Given the challenges he faced, I wonder how long he might’ve persevered with the treadmill test?  Would he have gone back the day after if he wasn’t successful in completing five minutes?  I suspect he might’ve made close (if not the full) five-minute mark...  In reading this, I want you to think of a time where you’ve demonstrated grit.  What was your goal?  What obstacles did you face, and how did you work through these to achieve what you wanted?  Was your goal congruent with your life mission?  [If you haven’t got one, don’t fret, we’ll come back to this!]. 

Throughout Grit, Duckworth continually refers to the importance of perseverance and hard work.  Dan Chambliss, a Sociologist, emphasises that “the main thing is that greatness is doable. Greatness is many, many individual feats, and each of them is doable.”  But, sometimes it’s hard to know what your Greatness is.  It’s a bit like considering your end-game, and in Western society where instant gratification is emphasised, we often lose sight of our ultimate goal.  So, if you could take a step back, what is your ultimate goal, or mission in life?  You might even find that you have two or even three ultimate goals.  Before you read any further, take five minutes and consider your end game.  When it’s all said and done, why do you get up in the morning?  What drives you?  

At present, you might find that’s its not your current job, and that’s completely okay. Or, you might find that within your current job, there are some parts you love, and some parts you detest.  All-in-all, how does this contribute to your overall mission?  

If you’re unsure of where you’re currently at, Duckworth suggests asking yourself a few key questions:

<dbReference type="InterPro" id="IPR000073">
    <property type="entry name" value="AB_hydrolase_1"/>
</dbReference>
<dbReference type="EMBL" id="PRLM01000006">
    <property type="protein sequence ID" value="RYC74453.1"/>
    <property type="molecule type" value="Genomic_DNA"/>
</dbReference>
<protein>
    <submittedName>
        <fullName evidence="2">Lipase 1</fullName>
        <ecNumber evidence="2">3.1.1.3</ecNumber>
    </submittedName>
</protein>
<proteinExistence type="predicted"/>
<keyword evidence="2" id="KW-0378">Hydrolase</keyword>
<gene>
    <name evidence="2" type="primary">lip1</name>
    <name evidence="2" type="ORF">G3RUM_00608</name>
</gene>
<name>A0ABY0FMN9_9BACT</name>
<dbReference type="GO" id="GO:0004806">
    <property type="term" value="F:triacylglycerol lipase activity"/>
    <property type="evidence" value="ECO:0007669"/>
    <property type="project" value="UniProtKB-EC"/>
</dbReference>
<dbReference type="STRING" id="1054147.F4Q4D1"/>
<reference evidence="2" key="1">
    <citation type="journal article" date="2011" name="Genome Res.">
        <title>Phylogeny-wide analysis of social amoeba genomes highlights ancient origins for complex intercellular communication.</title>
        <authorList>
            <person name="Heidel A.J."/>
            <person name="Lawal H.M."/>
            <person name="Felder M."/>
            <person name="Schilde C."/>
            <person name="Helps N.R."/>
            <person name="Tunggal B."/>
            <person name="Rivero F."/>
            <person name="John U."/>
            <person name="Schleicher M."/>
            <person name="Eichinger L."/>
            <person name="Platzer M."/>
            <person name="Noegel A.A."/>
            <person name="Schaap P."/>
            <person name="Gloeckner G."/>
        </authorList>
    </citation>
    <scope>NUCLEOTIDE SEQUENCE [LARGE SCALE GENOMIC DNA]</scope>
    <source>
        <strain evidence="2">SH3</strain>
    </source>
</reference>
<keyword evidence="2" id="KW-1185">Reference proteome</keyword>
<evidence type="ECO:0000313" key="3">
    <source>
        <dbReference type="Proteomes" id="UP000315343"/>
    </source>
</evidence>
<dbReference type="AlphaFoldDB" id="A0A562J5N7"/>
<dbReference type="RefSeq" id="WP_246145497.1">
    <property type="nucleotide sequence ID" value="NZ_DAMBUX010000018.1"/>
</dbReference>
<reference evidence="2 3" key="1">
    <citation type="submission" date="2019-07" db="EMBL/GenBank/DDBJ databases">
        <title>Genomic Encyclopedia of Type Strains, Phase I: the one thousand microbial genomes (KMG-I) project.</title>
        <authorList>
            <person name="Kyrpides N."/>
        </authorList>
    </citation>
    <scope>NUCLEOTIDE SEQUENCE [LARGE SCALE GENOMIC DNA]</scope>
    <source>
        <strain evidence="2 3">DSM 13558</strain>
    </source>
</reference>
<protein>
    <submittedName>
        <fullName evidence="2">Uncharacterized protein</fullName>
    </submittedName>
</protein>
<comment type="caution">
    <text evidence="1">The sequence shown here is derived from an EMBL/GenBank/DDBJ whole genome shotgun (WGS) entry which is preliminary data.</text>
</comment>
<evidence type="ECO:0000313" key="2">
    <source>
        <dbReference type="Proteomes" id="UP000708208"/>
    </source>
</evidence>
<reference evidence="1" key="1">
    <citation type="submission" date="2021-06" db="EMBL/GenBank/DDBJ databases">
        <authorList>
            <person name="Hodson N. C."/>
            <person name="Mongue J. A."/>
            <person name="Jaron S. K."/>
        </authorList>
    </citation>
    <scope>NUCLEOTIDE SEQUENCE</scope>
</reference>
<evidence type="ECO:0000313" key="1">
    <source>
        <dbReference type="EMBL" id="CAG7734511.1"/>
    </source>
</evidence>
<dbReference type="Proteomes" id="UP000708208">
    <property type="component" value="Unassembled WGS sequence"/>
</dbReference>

1.    What’s your interest? Are you doing it?
2.    What’s your capacity to practice your interest?  There will be areas that you’ll need to work on and develop.  How can you practice these areas better, and develop next time you try?
3.    What’s your purpose?  Is your work contributing to your version of the greater good? And, 
4.     What’s your hope?  What makes you rise-to-the-occasion when you get knocked down? Hope will permeate the former three points, and is intertwined with each.  

Finally, if you’re still not motivated, consider this.  Steve Jobs once said “I’m convinced that about half of what separates the successful entrepreneurs from the non-successful ones is pure perseverance.”  So. Hunker down. Reflect on where you’re at, and evaluate where you’d like to be.  What can you change, and where will your ‘grit’ shine through?  

If you, or your work-group are needing to develop a little ‘grit’, why not get in touch to see how Within Consulting can help you?  We offer a range of workplace solutions to challenging workplace problems by looking within, and working within.

Written by Miriam Yates, Consulting Psychologist at Within Consulting.  You can contact Miriam at miriam@withinconsulting.com.au.